Fonds documents the various functions and activities of the Island Yacht Club. The records include correspondence, financial records, meeting minutes, invitations, program flyers, year books, photographs, slides, films, flags, tickets and tokens, drawings, clippings, bulletins and newsletters, racing programmes and calendars, as well as the files of founding member, Cecil Yolles, and member and past commodore, Hartley Robins. The fonds also includes the original letters patent for the IYC.
Physical description note: includes ca. 600 b&w and col. photographs, ca. 400 col. slides, 5 flags, 3 film reels, 2 videocassettes, 1 architectural plan, 1 sketch, and 1 compact disc.
Storage location note: Box 8 (3" Letter Hollinger), 504 col. slides plus 2 b&w photos
Island Yacht Club
See also fonds 2, Benjamin Dunkelman fonds, series 1 and sub-series 1-4 for textual records and photographs pertaining to the IYC
See also fonds 37, Gilbert Studios fonds, series 4-1, item 18, for photo of IYC member Mr. William Bernard Herman
See "Island Yacht Club" vertical file in OJA file cabinet for newspaper clippings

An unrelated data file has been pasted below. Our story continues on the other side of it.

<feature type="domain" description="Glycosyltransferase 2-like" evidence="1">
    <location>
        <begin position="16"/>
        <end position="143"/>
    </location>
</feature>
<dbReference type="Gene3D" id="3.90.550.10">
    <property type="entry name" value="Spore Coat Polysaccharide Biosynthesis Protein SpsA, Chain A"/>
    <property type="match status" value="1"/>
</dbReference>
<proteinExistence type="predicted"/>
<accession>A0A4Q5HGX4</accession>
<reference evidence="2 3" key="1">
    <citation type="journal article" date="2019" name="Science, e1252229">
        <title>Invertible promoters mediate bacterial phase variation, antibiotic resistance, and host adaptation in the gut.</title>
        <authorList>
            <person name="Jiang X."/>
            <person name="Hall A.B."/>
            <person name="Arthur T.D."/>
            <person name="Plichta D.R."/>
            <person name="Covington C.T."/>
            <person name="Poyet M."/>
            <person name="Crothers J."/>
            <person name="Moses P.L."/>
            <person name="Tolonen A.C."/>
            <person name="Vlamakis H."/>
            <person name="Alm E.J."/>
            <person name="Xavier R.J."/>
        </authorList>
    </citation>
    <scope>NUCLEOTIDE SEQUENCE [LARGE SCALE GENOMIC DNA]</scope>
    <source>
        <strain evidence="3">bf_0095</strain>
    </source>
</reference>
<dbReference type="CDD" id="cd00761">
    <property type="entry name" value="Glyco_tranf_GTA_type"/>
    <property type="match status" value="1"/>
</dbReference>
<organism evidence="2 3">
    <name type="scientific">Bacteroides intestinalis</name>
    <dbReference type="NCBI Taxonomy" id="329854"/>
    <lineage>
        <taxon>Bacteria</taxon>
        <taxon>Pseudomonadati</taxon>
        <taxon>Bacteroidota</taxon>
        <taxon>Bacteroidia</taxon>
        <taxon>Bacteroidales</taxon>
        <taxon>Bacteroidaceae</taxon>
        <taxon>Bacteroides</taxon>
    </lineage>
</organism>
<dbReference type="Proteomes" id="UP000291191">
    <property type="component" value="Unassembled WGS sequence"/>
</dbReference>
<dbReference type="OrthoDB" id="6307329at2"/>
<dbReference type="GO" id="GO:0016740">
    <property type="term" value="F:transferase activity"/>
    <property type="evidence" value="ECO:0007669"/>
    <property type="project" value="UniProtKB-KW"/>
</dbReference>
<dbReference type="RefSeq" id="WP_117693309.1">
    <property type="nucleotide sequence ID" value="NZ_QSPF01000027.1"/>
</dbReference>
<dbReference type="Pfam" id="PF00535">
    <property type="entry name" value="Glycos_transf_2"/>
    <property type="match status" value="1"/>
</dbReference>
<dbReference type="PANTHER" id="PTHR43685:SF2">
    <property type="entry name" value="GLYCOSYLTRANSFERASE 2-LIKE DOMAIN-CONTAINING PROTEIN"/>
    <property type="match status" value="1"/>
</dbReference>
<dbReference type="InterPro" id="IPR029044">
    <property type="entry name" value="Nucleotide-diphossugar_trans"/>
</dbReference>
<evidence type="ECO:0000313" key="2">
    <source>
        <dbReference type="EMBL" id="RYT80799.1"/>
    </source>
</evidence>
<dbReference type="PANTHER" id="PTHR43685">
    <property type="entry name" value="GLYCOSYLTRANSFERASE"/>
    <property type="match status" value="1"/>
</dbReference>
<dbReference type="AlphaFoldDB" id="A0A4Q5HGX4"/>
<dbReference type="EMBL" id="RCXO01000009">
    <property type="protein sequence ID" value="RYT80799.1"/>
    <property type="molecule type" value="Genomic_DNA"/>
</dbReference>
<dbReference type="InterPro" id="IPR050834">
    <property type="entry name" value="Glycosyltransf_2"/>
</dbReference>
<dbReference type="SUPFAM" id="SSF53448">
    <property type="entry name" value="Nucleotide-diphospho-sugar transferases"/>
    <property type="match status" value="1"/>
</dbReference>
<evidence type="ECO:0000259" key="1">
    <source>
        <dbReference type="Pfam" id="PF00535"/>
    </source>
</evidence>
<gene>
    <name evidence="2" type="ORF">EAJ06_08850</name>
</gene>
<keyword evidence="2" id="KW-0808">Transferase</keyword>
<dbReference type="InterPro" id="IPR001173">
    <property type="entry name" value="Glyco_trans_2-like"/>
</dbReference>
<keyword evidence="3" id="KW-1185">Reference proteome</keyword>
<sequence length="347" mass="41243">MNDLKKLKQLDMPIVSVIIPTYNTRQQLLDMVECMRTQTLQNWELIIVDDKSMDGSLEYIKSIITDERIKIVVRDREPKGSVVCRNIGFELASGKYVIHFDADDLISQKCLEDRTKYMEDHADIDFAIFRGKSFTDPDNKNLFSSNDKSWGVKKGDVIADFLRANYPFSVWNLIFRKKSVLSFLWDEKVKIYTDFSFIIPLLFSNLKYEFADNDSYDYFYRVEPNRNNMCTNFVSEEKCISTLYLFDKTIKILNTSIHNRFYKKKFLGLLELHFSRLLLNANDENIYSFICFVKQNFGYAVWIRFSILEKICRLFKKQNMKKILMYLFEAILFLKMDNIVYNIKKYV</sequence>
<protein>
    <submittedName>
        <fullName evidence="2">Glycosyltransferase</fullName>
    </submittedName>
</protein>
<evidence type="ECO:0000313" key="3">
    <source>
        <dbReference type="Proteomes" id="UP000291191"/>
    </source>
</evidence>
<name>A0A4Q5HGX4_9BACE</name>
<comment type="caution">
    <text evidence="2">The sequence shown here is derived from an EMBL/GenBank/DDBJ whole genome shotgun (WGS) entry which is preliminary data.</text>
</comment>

Accession consists of records documenting the 100th anniversary celebration of Congregation Knesseth Israel. The records were compiled in an indexed binder by Edwin Goldstein, president of the synagogue. Included are newsclippings, press releases and advertisements; invitations and programs; a commemorative calendar; a volunteer t-shirt, a kippa and a gift bag; correspondence with the Ontario Trillium Foundation; information on a guided architectural walking tour of the area; an Israel Today DVD featuring the synagogue; the book "One Hundred Years at the Junction Shul" written by Neil Ross and Lorne Miller; and a DVD compilation featuring video and photographic highlights from the various anniversary events.